lunch munches from MealPal

A friend at work sent me this blog post last Weds, and I managed to snag myself a spot in this deal.

8f6zV8oBMealPal is a lunch program that gives you better deals for lunches around your area. For its recent launch in London, they were giving away 5 free consecutive lunches when you sign up.

Normally, MealPal offers two subscriptions:
Lunch a Lot: Up to 20 meals per 30-day cycle, £4.39 per meal, including VAT and fees.
Lunch a Bunch: Up to 12 meals per 30-day cycle, £4.79 per meal, including VAT and fees.

You get to order the day before lunch at 17:00 and closes the day of lunch at 09:30. A map of your area shows the options and dishes when this starts, so you choose one and reserve the time for pick-up that sounds the best for you.

I’ve had my 4 lunches now, with my final one reserved and waiting for me soon.

Overall, I think it is a good deal if you tend to buy lunches a lot. The meals I’ve found are usually around the £6 range. This means it saves you £1 ish each time.


I must admit, some places did it better than others. The first lunch I had at To a Tea was very disappointing but I thoroughly enjoyed the last 3 days lunches (good service, and food is the same as if you bought it straight out from the restaurants).

I go to To a Tea from time to time in the past. This time, the lasagna I got from To a Tea is half the usual portion. Plus it was slightly burnt, dry, and cold after being left behind the counter for what tasted like quite a long while. (Reserve times are in 15 minute slots, and I arrived probably within the first minute or two. I was hungry!) The 2 salads were pretty much just boiled peas and carrots with a bit of flavouring tossed in. All in all, not very pleasant.

The subsequent 3 lunches were pretty much exactly as they’ve advertised it. They were lovely, hot, and very very filling. I enjoyed Beboz’s pasta so much that I reserved another one for my last lunch today (sausage and pasta with olives).

Will I actually sign up for the subscription? Probably not. The smallest batch they have is for 12 meals in a 30 day cycle. This makes it 3 meals a week. The meals would get very repetitive and seem to be rather pasta/burrito oriented at the moment.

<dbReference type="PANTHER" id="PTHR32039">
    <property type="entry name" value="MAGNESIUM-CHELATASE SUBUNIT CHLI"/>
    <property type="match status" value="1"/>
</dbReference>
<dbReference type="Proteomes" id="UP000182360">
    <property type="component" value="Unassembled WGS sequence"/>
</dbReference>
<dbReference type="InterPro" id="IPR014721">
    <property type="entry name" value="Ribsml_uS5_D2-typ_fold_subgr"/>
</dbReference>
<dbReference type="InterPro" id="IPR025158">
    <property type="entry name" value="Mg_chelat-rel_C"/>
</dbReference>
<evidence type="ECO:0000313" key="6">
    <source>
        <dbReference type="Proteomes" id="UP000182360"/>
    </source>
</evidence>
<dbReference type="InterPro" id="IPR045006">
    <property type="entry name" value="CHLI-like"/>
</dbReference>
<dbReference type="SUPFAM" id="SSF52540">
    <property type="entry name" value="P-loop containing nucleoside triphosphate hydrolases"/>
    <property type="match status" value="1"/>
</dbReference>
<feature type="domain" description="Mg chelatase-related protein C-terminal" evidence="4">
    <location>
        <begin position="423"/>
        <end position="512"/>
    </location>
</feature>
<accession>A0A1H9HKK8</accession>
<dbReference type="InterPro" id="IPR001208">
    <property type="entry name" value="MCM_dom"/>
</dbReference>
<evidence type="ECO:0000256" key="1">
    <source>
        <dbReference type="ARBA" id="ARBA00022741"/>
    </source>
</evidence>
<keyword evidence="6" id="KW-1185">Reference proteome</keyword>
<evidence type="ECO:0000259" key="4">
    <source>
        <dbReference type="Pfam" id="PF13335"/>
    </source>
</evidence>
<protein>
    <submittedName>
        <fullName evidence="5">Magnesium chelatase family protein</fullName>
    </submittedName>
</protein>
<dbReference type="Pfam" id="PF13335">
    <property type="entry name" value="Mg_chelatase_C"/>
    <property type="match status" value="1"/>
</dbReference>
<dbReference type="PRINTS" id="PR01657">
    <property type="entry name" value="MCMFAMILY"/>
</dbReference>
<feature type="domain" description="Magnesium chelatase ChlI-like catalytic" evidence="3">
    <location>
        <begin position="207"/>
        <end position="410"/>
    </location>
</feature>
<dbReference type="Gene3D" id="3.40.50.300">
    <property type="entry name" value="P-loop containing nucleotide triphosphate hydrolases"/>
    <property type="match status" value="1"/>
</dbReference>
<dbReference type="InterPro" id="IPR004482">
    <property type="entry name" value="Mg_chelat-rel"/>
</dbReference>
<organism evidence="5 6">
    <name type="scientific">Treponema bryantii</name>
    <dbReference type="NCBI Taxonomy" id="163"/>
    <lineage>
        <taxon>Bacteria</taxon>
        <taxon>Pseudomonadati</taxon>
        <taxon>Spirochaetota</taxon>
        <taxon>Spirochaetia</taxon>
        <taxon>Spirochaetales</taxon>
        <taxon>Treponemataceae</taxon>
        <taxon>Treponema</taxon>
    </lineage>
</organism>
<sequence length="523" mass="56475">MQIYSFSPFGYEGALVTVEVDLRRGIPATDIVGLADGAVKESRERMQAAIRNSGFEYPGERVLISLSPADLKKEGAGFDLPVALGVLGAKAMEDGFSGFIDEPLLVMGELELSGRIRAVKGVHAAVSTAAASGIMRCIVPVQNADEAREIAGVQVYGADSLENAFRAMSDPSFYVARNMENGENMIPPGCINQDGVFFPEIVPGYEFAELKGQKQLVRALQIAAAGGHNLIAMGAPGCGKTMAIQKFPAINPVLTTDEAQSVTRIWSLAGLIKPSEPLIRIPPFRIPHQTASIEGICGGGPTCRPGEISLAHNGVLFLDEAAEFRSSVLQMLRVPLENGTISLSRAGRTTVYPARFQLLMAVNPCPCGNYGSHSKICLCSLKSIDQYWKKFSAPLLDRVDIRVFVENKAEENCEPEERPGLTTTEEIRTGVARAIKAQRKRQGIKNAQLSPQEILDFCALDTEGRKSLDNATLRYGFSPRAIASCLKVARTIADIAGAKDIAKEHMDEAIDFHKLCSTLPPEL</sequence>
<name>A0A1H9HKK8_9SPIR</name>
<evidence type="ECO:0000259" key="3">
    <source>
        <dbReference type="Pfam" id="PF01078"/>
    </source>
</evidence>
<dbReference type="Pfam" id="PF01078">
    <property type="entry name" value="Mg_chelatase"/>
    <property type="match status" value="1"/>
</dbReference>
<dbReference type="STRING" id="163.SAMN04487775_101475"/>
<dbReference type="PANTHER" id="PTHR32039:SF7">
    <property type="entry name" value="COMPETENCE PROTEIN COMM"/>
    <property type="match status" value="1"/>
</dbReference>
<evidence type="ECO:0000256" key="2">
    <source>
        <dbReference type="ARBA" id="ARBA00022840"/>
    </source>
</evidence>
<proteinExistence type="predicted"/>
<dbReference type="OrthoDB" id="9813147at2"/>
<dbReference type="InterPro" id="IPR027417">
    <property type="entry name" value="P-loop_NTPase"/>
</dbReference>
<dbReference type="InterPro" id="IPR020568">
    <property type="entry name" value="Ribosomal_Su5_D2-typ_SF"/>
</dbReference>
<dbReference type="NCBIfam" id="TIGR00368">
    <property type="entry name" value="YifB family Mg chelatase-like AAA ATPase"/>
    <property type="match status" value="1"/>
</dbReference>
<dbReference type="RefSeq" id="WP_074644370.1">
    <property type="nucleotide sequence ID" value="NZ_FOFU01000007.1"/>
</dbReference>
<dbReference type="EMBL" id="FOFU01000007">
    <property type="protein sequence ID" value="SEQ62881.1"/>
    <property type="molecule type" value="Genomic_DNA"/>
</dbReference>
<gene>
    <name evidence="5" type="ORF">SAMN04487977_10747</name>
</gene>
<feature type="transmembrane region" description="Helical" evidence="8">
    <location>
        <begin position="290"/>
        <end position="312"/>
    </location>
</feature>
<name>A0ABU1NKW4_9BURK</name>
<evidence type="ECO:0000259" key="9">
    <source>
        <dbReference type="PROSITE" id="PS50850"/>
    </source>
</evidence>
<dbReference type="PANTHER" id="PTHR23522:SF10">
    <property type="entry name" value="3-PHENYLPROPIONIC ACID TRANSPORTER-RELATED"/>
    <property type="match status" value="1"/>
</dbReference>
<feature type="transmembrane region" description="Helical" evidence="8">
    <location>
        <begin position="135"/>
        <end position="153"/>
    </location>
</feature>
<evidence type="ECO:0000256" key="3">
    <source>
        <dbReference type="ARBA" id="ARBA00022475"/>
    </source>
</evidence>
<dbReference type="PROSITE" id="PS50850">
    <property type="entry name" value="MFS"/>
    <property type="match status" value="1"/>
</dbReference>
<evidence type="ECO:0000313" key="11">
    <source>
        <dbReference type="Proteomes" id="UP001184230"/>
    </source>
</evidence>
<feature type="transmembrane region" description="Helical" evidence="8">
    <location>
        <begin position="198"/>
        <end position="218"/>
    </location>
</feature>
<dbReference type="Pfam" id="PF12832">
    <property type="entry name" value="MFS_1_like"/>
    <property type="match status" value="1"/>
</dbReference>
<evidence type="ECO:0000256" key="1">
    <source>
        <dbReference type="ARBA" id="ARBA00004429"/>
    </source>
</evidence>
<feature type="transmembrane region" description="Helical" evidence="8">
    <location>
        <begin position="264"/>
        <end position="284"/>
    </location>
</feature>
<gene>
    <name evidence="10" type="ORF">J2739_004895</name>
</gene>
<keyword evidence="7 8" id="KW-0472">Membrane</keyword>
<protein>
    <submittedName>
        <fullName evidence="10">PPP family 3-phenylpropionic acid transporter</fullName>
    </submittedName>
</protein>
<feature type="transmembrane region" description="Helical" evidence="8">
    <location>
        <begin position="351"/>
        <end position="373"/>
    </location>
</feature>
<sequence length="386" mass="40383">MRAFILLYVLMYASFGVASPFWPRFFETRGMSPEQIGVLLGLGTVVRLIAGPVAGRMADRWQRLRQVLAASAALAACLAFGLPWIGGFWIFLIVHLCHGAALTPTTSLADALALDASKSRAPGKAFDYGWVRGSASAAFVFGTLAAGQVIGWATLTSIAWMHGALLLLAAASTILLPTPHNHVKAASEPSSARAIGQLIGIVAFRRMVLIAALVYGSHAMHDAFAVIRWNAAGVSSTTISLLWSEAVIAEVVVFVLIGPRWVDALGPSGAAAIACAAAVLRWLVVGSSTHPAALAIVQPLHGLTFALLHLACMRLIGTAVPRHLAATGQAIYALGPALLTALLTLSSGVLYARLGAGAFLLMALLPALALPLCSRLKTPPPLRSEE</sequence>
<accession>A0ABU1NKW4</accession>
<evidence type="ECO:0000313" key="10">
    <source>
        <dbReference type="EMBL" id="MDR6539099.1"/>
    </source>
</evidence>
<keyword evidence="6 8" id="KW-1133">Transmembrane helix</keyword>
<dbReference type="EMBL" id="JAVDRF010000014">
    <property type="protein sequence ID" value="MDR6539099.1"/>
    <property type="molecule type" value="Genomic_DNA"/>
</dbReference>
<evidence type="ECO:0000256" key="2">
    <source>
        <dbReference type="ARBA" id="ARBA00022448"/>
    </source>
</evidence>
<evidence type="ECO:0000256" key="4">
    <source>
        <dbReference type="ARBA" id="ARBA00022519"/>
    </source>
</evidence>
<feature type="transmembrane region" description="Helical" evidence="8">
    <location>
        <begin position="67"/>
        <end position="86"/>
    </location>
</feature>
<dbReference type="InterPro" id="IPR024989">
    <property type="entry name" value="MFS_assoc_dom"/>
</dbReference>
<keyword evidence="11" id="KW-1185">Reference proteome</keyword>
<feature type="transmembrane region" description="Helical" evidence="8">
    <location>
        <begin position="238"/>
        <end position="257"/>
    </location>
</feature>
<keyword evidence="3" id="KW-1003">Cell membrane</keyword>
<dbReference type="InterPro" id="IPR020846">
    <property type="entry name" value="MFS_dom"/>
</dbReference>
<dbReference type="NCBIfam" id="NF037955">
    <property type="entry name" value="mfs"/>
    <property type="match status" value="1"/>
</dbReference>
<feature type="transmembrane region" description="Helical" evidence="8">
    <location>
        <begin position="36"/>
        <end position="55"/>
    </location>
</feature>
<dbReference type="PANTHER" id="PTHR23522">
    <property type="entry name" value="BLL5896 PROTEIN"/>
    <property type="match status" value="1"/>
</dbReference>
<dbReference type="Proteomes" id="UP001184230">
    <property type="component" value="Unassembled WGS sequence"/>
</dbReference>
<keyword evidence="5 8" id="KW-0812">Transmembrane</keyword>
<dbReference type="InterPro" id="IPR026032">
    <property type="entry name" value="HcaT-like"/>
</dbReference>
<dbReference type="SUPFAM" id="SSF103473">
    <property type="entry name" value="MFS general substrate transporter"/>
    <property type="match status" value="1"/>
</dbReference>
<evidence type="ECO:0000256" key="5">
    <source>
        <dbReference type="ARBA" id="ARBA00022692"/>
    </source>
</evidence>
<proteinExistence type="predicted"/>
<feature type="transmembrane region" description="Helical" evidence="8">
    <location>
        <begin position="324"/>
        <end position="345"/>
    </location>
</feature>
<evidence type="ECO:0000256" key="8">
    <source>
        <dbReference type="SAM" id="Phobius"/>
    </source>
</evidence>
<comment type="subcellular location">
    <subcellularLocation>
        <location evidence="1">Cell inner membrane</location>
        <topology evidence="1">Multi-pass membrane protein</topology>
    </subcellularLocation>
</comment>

If they had a smaller meal batch, I might reconsider. But until then, I’m sticking to my usual veggie and rice based bentos.


shrink shrink shrink!

I’ve recently discovered something called Shrink Plastic.

I say I ‘discovered’….. I mean I was finally told of these fantasticly fun stuff.


It is just a piece of plastic sheet that you draw on….


Colour, and bake.

And it shrinks down and thickens up into little charms!


Unfortunately, this one stuck on the cardboard I used on the baking tray when I pressed it down with a book after shrinking.


So I filled in the colour again with my trusty set of sharpies.

So I tried again.


This time, I changed some of the colours, keeping more clear spaces instead of filling the images too much. I also kept the colours lighter because the colours intensify after they shrink. Instead of using a cardboard base, I used baking parchment and decided not to flatten it with a book.


The second try is much nicer.


Since I left it as it was, you can see that it’s a little bit wavy.

foodie cheats, spam musubi

Everytime I pick up a can of Spam, I get horrified looks from friends here in the UK. I like 20160807_193717-01spam, just like I like hotdogs. I probably won’t look too closely at what’s in it, but I also don’t have it very often either.

Anyway, it seems like Hawaii (and most of south east asia) agrees with me. They even have dedicated spam cutters! I’ve been hankering for some spam musubi, which is also one of the easiest sushi to make. Strictly speaking, it’s a musubi, not sushi. So the rice is not vinegar-ed.

So what is spam musibi?

It was invented in Hawaii post WW2 but the Japanese who located there. With food shortage and such during the war, Spam became very popular amongst the locals. The Japanese community then started using it as a substitute rice topping, after first glazing it with some teriyaki sauce (also a post war invention, I think).

To make spam musubi, you will need:

Spam, eggs (optional), rice, nori (seaweed), soy sauce, mirin, sugar (or bottled teriyaki sauce)



Cook rice, and then slice spam.

Pan fry spam slices and glaze them with the teriyaki sauce/mixture of soy, mirin and sugar right at the end.

Cook eggs if you want to add some, ignore if not.


If you have a musubi mold, use that. If not, just clean out the spam tin and line it with cling film. Pop some rice in, patting it down as you go (not too hard!). Put the egg layer in next, and then top with teriyaki glazed Spam slice. Press it down with every layer.

Gently pull the pressed rice/egg/spam out with cling film and let is sit for a tad before taking that off.


Last of all, wrap the cut-to-size nori sheet (usually a full sheet can make 3) around the musubi, shiny side out.


Perfect for picnics or bento lunches.